Electric bike laws: Are eBike conversion kits legal in the UK?
If you are looking at an eBike or a conversion kit, you’re going to want to know where you stand in terms of the electric bike law. Let us bring you up to speed with eBike laws and where you stand with an electric bike conversion kit.
As the trend, and popularity, of eBikes, shows no sign of abating, there is one major barrier to eBike ownership: price. One way of getting around this, and still enjoying all that eBikes have to offer, is by using a conversion kit.
The likes of the Swytch Kit see your standard bicycle transformed in just a matter of moments. The good news is that to keep things simple, the standard electric bike laws also apply to conversion kits. Here’s a look at what that means for you.
What even is an eBike conversion kit?
Before looking at eBike conversion kits law, it is worth considering what a conversion kit actually is. An eBike conversion kit takes your standard bicycle and allows you to convert it into an eBike.
These conversion kits take various forms such as:
- Powered wheel conversion kits
- Concealed kits
- Rear-mounted friction drive
While these types all have their advantages and disadvantages, they all perform the same basic function. Namely, transforming your loyal stead into something that is even better: an eBike. So, now we know what a conversion kit is, are they legal in the UK? Let’s see what the UK eBike laws have to say.
UK electric bike laws
Fortunately, the government in the UK has made it easy to find out just what the electric bike laws are. The laws are also relevant to eBike conversion kits and are relatively simple to understand.
The UK eBike laws state that you need to be at least 14 years old to be able to ride one. Once you have reached this age, there is no need to take a test or to obtain a licence, as long as certain conditions are met. These are:
- It must have pedals that are used as a means of propelling
- An eBike must show the power output or the manufacturer of the motor
- It must display either the voltage of the battery or the maximum speed
- The power output can’t exceed 20 watts
- You shouldn’t be able to propel the bike when travelling more than 25kph (15.5mph)
What if my eBike conversion kit does not comply?
Any eBike that doesn’t comply with the law could possibly then fall under the Road Traffic Act. The potential implications of your eBike being governed by the Road Traffic Act include:
- Your eBike being confiscated
- You would possibly be fined for having no insurance, MOT, or tax
- You could end up with points on your driving license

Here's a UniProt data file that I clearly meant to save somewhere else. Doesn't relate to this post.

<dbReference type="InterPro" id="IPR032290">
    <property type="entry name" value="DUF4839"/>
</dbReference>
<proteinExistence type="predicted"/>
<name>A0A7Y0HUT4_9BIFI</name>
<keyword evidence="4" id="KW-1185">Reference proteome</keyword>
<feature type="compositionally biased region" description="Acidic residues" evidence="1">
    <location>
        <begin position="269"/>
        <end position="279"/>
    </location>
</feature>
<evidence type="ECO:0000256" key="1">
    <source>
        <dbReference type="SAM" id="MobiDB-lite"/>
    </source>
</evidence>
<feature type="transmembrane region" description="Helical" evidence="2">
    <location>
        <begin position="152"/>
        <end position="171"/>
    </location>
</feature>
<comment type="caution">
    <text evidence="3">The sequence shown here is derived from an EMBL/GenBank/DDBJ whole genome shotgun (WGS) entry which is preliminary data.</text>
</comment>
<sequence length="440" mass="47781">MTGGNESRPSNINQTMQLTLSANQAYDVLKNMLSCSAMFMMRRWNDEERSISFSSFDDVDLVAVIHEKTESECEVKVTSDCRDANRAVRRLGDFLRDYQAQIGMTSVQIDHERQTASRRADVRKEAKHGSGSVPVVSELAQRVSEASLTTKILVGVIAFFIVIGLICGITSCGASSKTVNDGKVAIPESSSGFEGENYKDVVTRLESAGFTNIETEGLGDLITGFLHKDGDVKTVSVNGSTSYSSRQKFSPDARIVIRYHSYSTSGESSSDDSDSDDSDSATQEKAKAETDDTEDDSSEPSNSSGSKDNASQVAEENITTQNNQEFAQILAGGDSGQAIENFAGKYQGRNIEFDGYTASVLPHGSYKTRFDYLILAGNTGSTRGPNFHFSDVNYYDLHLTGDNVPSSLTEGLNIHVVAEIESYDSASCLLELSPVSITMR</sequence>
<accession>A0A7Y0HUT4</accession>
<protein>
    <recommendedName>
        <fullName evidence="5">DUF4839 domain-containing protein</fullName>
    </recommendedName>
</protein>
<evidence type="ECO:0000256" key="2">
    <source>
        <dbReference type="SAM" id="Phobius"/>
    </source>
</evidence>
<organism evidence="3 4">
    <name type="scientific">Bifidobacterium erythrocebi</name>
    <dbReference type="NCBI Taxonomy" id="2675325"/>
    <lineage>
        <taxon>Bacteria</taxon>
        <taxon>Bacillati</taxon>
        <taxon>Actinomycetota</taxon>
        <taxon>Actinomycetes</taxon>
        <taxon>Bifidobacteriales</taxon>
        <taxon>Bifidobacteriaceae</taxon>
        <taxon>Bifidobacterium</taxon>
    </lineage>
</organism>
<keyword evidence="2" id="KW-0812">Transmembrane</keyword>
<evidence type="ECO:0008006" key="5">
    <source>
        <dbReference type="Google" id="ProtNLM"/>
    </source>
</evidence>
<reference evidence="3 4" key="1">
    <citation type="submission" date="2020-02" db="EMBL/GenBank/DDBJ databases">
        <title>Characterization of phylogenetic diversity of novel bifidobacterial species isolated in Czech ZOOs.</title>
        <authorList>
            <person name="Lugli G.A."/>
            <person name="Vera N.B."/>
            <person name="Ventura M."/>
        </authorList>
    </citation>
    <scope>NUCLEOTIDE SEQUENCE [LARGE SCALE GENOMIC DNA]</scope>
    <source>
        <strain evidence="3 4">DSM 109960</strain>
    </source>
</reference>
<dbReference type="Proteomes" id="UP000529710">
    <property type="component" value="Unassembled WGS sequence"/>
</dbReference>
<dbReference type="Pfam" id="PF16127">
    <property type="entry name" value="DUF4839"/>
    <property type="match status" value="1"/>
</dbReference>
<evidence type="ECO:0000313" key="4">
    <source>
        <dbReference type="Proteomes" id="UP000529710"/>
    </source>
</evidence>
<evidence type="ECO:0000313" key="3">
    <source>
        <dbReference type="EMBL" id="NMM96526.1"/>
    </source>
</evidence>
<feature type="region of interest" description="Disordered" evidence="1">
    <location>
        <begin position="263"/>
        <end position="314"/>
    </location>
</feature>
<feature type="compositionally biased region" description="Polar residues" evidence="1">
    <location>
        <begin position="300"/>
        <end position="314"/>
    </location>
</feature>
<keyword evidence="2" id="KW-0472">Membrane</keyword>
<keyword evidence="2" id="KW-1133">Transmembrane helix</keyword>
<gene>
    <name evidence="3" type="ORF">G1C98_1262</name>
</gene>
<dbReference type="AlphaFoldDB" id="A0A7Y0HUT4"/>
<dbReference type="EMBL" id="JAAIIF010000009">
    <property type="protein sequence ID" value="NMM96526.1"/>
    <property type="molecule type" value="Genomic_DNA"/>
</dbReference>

- If you’re already disqualified from driving, riding a non-complying eBike could see you being arrested
- Drink-drive laws are likely to apply
- An accident leading to a fatality could see you being jailed for up to 14 years
To be sure you don’t inadvertently fall foul of eBike conversion kits laws, it’s best to buy your conversion kit from a reputable company. Not complying with UK eBike laws can have some serious consequences, however, the reality is that these laws are difficult to police. Selecting the Swytch Kit to convert your bicycle will see you safely staying on the right side of the law.
An eBike vs a pedelec in the eyes of the law
As far as UK eBike laws are concerned, eBikes and pedelecs are the same things and their names can be used interchangeably. The same restrictions are imposed on pedelecs as they are on eBikes. There are, however, some exceptions.
Although not overly common in the UK, countries such as Germany and Holland have seen a rise in the number of s-pedelecs being used. These are much faster than a standard pedelec and can reach speeds of up to 45kph (28mph). This means that they need to be insured, and helmets are needed to ride them.
Are there any other eBike conversion kit restrictions?
Although not directly related to electric bike laws, there is something else to be wary of when using a conversion kit: your warranty. If your bicycle has been purchased brand new, it is likely to be covered by a manufacturer’s warranty.
While an eBike conversion kit is okay in the eyes of the law, your warranty conditions may see this otherwise. If your bicycle still has a valid warranty it is certainly worth checking the terms and conditions before you make any changes, including the addition of an eBike conversion kit. The good news is, as the Swytch Kit doesn’t permanently modify the bike, you can reverse your bike into a regular bike.
How do international electric bike laws compare?
If you are someone who likes to travel with your eBike, it is worth making sure that you’re familiar with the electric bike laws that apply to where you’re visiting. With the UK formerly being part of the EU, before Brexit, you will find that many European countries have eBike laws that closely mirror what you will find at home.
The main issue that you’ll face, if you want to take your own eBike overseas, is that no plane will allow you to board with your battery. A battery that is powerful enough to power an eBike is banned from all flights. The solution can be found in eBike rentals when you reach your destination.